alexa Adverse events in a cohort of HIV infected pregnant and non-pregnant women treated with nevirapine versus non-nevirapine antiretroviral medication.
Infectious Diseases

Infectious Diseases

Journal of AIDS & Clinical Research

Author(s): Aaron E, Kempf MC, Criniti S, Tedaldi E, Gracely E, , Aaron E, Kempf MC, Criniti S, Tedaldi E, Gracely E,

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Abstract BACKGROUND: Predictors of adverse events (AE) associated with nevirapine use are needed to better understand reports of severe rash or liver enzyme elevation (LEE) in HIV+ women. METHODOLOGY: AE rates following ART initiation were retrospectively assessed in a multi-site cohort of 612 women. Predictors of onset of rash or LEE were determined using univariate and multivariate analyses. PRINCIPAL FINDINGS: Of 612 subjects, 152 (24.8\%) initiated NVP-based regimens with 86 (56.6\%) pregnant; 460 (75.2\%) initiated non-NVP regimens with 67 (14.6\%) pregnant. LEE: No significant difference was found between regimens in the development of new grade ≥2 LEE (p = 0.885). Multivariate logistic regression demonstrated an increased likelihood of LEE with HCV co-infection (OR 2.502, 95\% CI: 1.04 to 6, p = 0.040); pregnancy, NVP-based regimen, and baseline CD4 >250 cells/mm(3) were not associated with this toxicity. RASH: NVP initiation was associated with rash after controlling for CD4 and pregnancy (OR 2.78; 95\%CI: 1.14-6.76), as was baseline CD4 >250 cells/mm(3) when controlling for pregnancy and type of regimen (OR 2.68; 95\% CI: 1.19-6.02 p = 0.017). CONCLUSIONS: CD4 at initiation of therapy was a predictor of rash but not LEE with NVP use in HIV+ women. Pregnancy was not an independent risk factor for the development of AEs assessed. The findings from this study have significant implications for women of child-bearing age initiating NVP-based ART particularly in resource limited settings. This study sheds more confidence on the lack of LEE risk and the need to monitor rash with the use of this medication.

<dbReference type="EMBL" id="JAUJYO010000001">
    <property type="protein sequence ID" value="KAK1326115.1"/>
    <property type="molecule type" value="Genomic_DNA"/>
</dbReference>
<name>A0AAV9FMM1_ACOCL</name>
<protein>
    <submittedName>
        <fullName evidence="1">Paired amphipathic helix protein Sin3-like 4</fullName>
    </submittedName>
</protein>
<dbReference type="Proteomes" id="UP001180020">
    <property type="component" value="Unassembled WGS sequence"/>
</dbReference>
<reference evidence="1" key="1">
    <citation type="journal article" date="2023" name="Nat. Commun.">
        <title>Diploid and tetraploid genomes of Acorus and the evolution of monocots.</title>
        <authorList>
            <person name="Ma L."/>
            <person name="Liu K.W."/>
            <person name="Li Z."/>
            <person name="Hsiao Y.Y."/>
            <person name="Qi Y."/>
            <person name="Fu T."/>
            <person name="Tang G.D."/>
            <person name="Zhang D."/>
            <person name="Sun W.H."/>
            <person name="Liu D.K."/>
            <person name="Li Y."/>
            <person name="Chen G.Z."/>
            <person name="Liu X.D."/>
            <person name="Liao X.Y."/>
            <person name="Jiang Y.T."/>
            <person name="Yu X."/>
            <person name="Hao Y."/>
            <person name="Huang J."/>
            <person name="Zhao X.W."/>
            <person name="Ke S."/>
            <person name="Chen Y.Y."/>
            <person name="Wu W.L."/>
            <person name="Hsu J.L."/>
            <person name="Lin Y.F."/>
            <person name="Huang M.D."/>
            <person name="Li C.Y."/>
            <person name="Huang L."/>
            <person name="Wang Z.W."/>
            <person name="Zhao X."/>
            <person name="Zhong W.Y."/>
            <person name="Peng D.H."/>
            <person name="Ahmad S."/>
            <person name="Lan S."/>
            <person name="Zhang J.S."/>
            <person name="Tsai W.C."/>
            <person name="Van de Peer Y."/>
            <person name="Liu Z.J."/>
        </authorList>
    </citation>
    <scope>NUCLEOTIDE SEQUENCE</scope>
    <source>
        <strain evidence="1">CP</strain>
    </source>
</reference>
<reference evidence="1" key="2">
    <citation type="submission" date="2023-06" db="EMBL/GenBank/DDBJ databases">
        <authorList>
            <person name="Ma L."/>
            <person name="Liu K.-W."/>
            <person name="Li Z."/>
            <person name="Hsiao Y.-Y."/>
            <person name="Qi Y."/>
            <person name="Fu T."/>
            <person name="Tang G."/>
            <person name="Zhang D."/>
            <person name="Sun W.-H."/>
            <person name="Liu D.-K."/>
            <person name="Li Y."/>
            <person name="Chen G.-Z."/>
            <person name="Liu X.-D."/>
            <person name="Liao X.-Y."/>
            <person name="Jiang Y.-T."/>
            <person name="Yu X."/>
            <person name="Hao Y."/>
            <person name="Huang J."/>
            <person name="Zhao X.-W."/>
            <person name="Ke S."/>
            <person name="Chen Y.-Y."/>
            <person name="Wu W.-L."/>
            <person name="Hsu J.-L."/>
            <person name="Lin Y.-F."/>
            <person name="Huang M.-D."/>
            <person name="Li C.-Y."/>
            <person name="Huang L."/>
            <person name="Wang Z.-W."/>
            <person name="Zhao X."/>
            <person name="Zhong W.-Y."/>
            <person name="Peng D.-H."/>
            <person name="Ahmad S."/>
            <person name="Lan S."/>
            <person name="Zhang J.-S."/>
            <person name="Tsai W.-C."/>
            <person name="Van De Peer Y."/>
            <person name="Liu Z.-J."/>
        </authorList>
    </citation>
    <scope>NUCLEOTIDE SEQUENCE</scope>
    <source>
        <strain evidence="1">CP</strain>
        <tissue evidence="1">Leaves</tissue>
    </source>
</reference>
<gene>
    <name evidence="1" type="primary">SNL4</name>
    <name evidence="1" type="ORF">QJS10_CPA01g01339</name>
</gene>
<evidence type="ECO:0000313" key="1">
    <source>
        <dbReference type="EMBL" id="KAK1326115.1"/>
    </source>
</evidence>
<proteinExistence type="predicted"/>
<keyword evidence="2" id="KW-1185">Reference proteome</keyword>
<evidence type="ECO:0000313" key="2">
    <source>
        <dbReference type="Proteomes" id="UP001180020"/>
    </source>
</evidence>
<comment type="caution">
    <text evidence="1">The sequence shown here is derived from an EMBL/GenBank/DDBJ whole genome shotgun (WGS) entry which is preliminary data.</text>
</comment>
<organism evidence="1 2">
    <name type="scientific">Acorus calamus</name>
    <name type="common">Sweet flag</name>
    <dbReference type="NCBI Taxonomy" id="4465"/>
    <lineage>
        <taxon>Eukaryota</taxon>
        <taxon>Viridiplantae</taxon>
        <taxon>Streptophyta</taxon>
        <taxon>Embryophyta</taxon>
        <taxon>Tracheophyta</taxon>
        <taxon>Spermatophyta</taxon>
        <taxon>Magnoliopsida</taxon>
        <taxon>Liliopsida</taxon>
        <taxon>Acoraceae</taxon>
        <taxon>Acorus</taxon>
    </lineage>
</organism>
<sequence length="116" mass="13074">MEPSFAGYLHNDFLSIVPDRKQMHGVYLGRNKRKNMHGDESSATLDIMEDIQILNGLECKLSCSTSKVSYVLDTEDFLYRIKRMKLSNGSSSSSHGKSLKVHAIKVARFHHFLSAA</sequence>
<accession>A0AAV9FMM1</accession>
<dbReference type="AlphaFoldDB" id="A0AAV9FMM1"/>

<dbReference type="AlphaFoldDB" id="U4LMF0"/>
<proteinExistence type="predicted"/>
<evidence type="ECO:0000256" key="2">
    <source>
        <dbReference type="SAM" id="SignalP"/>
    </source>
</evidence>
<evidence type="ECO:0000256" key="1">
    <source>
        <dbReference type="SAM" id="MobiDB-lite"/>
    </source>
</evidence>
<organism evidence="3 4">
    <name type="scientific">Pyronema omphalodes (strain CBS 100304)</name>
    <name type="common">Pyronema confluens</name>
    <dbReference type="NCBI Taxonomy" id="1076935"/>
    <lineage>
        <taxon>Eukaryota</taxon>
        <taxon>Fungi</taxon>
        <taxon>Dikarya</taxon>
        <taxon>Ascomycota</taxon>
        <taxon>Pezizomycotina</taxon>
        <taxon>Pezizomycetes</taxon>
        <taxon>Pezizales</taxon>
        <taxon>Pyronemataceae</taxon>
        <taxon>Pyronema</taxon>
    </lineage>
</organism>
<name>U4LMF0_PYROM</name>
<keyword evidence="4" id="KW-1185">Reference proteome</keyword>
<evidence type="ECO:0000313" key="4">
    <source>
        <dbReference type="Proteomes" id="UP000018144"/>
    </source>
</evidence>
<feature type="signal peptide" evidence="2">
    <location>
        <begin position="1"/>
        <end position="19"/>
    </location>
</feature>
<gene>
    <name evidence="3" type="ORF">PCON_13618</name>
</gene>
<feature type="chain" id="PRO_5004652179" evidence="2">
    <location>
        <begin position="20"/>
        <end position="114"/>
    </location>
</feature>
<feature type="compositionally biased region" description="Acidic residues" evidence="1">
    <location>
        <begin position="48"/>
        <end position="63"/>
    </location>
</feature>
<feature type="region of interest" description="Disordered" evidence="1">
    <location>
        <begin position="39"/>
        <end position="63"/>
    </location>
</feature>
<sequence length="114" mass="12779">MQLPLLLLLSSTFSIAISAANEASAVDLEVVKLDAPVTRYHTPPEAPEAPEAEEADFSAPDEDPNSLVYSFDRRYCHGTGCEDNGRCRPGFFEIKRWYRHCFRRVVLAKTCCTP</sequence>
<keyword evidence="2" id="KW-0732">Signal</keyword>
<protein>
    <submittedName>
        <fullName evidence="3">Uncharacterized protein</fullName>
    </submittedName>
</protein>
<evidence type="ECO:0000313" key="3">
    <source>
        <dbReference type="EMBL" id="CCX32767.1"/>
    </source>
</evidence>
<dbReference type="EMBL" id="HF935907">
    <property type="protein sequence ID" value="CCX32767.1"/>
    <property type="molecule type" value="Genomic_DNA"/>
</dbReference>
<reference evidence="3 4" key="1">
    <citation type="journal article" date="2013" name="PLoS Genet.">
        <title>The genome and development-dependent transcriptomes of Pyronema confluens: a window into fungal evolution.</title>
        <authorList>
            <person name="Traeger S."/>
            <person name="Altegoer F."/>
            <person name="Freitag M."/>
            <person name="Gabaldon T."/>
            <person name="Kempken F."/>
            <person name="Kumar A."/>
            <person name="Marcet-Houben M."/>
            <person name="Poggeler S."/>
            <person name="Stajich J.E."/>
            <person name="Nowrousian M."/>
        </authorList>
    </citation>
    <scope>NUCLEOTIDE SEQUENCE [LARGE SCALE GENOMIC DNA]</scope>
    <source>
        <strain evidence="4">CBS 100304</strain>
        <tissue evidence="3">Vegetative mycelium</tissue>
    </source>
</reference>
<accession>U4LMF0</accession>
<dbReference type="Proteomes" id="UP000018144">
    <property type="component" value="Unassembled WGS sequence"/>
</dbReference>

This article was published in PLoS One and referenced in Journal of AIDS & Clinical Research

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